Working remotely has affected major life decisions for 24% of respondents to a survey of 3,000 office workers conducted by LogMeIn. That could mean everything from traveling more, to going back to school, or moving full-time to a vacation home.
“What we found was that while collaboration technology is often lauded for its beneficial effects on our work lives — greater flexibility in scheduling, better communication with far-away coworkers, and increased collaboration and contact with clients — it is also positively affecting how we live our lives outside of work,” wrote LogMeIn’s Eduardo Cocozza.
Being able to work remotely some or even all of the time lets workers make choices they couldn’t if they had to go to an office every day. That can be small things like being able to use money once spent on commuting for something else to larger life decisions such as whether to have kids.
The majority of those surveyed (60%) said the ability to work remotely would make them more likely to take a job. Over one-quarter of respondents (28%) said they would be willing to take a lower-paying job if it came with a remote work option. In addition, 41% of those surveyed believe the ability to work remotely is “very important” to the future of business, and 40% said their lives would be worse without it.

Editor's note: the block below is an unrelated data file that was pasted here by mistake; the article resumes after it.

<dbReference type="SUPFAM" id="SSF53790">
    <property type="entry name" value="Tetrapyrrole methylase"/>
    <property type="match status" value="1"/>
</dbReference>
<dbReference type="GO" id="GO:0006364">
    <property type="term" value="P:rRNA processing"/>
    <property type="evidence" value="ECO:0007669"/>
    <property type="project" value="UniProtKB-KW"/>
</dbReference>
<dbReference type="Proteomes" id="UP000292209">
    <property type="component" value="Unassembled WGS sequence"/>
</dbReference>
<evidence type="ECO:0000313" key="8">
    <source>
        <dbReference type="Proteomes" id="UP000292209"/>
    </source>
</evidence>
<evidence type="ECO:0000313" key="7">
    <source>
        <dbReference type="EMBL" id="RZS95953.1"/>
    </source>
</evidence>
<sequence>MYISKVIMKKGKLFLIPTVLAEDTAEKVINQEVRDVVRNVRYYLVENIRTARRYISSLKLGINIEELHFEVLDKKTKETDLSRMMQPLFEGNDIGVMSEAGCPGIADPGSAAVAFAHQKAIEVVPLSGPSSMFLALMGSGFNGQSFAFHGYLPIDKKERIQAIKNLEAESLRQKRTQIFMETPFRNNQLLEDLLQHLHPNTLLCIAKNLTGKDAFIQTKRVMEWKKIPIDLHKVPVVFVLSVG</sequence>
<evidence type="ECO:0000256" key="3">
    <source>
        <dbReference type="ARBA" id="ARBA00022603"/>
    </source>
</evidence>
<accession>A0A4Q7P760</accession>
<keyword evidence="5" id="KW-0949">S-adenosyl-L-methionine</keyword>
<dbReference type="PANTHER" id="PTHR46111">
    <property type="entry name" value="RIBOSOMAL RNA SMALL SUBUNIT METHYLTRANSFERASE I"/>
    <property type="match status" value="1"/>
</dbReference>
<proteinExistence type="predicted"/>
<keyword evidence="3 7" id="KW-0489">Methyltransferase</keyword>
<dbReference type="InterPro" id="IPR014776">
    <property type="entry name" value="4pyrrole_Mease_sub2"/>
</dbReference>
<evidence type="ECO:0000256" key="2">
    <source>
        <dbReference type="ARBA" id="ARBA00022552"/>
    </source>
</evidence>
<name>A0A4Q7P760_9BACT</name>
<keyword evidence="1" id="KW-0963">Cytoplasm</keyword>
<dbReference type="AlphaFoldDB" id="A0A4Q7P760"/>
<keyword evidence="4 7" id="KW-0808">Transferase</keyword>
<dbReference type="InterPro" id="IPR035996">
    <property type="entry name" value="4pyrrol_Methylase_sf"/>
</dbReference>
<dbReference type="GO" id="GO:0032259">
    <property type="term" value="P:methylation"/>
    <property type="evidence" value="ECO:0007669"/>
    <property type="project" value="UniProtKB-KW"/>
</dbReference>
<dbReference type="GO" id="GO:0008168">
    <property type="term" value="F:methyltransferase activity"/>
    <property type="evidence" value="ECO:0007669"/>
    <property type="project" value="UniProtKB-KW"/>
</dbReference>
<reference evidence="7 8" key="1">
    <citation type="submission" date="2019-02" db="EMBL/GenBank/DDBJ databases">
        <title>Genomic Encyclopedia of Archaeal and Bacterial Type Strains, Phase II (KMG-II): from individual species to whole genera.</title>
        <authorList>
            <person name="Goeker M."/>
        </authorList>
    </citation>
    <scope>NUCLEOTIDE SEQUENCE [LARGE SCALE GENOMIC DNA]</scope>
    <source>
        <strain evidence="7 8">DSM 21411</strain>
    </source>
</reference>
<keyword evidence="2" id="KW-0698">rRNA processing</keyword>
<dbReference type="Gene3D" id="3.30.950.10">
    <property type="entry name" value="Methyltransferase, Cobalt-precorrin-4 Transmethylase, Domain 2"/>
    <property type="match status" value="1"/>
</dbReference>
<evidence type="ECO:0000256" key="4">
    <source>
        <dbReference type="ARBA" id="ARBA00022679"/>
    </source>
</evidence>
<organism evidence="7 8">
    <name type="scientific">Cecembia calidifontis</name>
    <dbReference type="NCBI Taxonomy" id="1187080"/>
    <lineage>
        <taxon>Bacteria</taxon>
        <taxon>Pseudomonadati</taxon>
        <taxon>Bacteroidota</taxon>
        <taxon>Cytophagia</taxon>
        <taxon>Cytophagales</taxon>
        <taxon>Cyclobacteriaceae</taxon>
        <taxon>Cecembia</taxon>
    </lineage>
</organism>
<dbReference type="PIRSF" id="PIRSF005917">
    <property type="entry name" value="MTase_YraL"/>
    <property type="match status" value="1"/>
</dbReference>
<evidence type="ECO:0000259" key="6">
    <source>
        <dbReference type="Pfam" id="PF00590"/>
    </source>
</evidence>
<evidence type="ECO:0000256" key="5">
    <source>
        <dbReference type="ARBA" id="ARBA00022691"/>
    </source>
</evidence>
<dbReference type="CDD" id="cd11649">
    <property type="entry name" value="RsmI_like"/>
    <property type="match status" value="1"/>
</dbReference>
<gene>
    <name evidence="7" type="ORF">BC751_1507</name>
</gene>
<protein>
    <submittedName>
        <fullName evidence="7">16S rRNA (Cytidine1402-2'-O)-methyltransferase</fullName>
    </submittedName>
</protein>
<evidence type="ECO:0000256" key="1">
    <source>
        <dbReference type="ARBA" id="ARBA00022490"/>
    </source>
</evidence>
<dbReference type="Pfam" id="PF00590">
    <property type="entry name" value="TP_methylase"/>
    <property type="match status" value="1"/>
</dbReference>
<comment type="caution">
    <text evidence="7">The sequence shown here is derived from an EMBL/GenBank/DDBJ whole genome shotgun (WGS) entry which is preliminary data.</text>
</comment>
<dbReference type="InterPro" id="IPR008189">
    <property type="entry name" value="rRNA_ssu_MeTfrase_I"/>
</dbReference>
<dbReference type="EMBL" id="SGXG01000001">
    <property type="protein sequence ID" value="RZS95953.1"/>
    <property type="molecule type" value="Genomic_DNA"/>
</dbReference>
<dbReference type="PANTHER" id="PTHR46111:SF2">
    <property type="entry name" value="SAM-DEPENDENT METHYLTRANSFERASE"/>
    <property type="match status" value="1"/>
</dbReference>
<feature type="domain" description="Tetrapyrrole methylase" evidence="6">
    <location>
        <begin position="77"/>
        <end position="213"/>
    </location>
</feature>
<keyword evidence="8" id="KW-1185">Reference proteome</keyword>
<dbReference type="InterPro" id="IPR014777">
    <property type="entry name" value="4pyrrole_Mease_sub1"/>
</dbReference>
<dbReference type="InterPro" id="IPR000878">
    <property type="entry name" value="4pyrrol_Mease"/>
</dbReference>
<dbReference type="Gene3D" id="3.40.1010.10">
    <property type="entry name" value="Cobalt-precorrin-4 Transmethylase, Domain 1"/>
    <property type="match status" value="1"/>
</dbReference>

“If remote work options provide benefits to both an individual’s work life and their personal life, even going so far as to positively impact the way we live, companies need to take note and adjust their remote work policies accordingly to maximize the positive impact both for their business and employees,” wrote Cocozza.
The ability to work remotely may affect multiple generations in ways that have yet to fully emerge. Over 40% of survey respondents ages 24-44 cited “the ability to take care of kids, family members, or pets” as a top benefit of working remotely.
That’s an age bracket that’s likely to have kids and, at the older end of the range it’s a group that may have parents in need of care. Remote work certainly offers parents the flexibility to take care of their kids, but it also allows adult children to become at least-part-time caregivers for elderly parents.
Adapt and thrive
In a tight labor market, companies should take notice that some workers see the ability to work from home at least some of the time as a major benefit. It’s also worth noting that offering that as a perk may take pressure off when it comes to having to offer the highest levels of pay.
Allowing telecommuting can clearly have benefits for both the employee and the employer. Technology certainly makes communication easier with a remote workforce than it ever has been, and it also holds employees accountable.
It’s hard to see a downside for companies in offering workers flexibility when it comes to location. Whether that means working from home full-time or part-time, it offers employees the chance to do their jobs while also more fully living their lives.